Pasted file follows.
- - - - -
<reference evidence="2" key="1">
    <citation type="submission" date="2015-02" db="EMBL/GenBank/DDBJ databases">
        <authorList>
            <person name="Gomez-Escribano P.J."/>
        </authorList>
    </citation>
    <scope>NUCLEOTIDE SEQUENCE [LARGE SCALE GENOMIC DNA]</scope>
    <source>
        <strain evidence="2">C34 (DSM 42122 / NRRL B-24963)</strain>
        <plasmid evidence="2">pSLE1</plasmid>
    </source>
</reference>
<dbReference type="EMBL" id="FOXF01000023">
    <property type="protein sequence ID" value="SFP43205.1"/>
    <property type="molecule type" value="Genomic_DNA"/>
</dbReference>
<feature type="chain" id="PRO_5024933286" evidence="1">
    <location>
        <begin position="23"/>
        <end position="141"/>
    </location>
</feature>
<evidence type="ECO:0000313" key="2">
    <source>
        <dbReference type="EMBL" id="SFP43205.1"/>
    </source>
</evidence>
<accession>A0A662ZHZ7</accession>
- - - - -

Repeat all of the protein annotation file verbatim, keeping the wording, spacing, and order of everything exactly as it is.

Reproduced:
<reference evidence="2" key="1">
    <citation type="submission" date="2015-02" db="EMBL/GenBank/DDBJ databases">
        <authorList>
            <person name="Gomez-Escribano P.J."/>
        </authorList>
    </citation>
    <scope>NUCLEOTIDE SEQUENCE [LARGE SCALE GENOMIC DNA]</scope>
    <source>
        <strain evidence="2">C34 (DSM 42122 / NRRL B-24963)</strain>
        <plasmid evidence="2">pSLE1</plasmid>
    </source>
</reference>
<dbReference type="EMBL" id="FOXF01000023">
    <property type="protein sequence ID" value="SFP43205.1"/>
    <property type="molecule type" value="Genomic_DNA"/>
</dbReference>
<feature type="chain" id="PRO_5024933286" evidence="1">
    <location>
        <begin position="23"/>
        <end position="141"/>
    </location>
</feature>
<evidence type="ECO:0000313" key="2">
    <source>
        <dbReference type="EMBL" id="SFP43205.1"/>
    </source>
</evidence>
<accession>A0A662ZHZ7</accession>